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New school: Return to segregation?

The plan being considered by the District 65 School Board to build a new school in the 5th Ward could mark a return to the city’s segregated school attendance patterns of the past.

The plan being considered by the District 65 School Board to build a new school in the 5th Ward could mark a return to the city’s segregated school attendance patterns of the past.

A map of existing school boundaries with the proposed attendance area for the new school superimposed in red.

Almost a half century after Evanston voluntarily ended de facto segregation in its elementary schools by closing the nearly all-black Foster School, the board this month started discussions about building the city’s first new school in decades just across the street from the old Foster School building.

The proposal, designed as one possible response to projections of continued enrollment growth in the district, would require voter approval of a multi-million dollar construction bond issue.

While school officials insist that only the most preliminary ideas about where a new school might be built have been broached so far, an attendance area map drawn for a staff presentation to the board shows the new school serving the most heavily black neighborhoods in the city.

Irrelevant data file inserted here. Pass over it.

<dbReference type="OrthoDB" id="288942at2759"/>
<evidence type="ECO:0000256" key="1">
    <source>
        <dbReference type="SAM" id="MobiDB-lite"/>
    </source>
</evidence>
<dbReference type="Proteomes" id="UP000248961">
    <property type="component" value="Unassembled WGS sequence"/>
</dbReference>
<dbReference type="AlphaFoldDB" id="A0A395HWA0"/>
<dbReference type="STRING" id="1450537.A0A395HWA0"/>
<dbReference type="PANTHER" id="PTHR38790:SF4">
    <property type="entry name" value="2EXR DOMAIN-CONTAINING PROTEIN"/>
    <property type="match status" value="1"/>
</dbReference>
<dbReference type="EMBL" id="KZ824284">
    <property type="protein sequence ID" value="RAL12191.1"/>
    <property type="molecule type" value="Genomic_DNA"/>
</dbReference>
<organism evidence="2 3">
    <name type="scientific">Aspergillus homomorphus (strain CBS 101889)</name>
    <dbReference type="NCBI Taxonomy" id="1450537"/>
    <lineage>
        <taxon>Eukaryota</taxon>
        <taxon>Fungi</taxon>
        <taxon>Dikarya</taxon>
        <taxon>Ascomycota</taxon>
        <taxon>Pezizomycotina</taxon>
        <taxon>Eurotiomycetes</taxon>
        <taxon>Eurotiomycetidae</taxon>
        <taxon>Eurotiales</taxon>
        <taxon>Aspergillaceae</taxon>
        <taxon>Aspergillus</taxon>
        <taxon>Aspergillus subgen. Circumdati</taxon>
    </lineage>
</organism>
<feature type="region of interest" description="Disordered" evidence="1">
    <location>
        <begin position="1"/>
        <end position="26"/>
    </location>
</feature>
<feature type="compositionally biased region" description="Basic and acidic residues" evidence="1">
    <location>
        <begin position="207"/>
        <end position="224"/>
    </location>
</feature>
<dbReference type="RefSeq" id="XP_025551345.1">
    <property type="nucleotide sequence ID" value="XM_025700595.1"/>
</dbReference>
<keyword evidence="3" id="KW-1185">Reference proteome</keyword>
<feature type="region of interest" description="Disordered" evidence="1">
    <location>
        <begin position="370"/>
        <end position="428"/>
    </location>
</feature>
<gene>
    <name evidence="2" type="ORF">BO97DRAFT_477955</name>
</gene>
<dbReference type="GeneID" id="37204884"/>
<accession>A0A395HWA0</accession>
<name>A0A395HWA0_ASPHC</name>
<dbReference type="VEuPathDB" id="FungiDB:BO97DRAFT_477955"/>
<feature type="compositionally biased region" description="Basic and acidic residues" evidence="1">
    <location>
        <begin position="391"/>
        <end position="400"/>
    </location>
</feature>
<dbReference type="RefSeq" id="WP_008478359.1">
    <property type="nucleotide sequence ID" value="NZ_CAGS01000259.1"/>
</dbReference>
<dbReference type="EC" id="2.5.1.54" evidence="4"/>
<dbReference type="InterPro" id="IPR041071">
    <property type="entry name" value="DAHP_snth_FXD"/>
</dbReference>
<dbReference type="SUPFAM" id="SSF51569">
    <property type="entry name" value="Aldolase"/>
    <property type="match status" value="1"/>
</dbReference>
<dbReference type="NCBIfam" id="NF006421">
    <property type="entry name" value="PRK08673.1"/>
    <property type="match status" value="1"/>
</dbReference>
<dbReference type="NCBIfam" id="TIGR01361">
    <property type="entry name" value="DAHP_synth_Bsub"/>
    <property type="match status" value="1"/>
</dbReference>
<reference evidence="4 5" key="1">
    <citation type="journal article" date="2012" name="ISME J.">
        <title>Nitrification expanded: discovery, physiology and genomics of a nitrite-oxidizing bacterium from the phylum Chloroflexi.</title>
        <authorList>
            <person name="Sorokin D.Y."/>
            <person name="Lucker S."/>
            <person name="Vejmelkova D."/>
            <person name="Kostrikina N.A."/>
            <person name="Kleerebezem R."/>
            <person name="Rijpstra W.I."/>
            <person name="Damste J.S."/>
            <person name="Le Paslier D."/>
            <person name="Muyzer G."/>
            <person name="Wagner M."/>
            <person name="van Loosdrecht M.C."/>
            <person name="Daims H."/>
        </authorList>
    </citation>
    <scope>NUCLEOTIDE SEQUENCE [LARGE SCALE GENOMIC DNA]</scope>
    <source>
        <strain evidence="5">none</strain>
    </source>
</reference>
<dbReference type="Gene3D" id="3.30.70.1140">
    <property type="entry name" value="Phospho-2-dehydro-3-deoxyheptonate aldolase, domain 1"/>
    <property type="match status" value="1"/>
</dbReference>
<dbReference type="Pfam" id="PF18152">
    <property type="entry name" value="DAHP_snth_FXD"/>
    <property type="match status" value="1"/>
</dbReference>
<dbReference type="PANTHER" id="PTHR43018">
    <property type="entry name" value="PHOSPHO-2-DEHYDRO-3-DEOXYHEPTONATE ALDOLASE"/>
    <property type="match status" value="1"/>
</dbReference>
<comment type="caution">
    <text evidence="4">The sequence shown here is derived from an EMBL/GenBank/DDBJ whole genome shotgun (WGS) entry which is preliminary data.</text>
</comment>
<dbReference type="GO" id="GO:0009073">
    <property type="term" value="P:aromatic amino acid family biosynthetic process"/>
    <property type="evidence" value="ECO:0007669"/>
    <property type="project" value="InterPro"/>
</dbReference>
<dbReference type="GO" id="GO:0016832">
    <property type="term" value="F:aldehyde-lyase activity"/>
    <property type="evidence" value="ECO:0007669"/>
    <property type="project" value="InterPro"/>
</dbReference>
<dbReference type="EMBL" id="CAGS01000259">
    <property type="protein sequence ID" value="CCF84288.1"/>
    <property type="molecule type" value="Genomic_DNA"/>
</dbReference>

An Evanston Now analysis of U.S. Census data shows that in 2000, the most recent year for which block-level data is available, the population of the proposed new school attendance area was 80 percent black — compared to 22.5 percent black for the city as a whole. (Data from the 2010 census that will update this information is scheduled to be released in February or March next year.)

Less than 11 percent of the population of the area was white — compared to 65 percent for the city as a whole.

In addition, carving out the new attendance area would dramatically reduce the number of black students attending existing schools in north Evanston.

The population of Evanston northwest of the North Shore Channel and northeast of Green Bay Road was less than 5 percent black in 2000.

But the four elementary schools in that area had enrollments last year that ranged from 14 percent black at Willard to 27 percent black at Kingsley — because their attendance areas included predominantly black portions of the city that would no longer feed those schools if a new school were built with the attendance boundaries suggested this month.

Since 1985 the school board has had a goal of having no single racial or ethnic group exceed 60 percent of any school’s population. During the last school year only two schools exceeded that guideline — Orrington at 72 percent white and Willard at 64 percent white.

The board is scheduled to discuss the new school plan and possible tax hike referendum at its next meeting Sept. 13.

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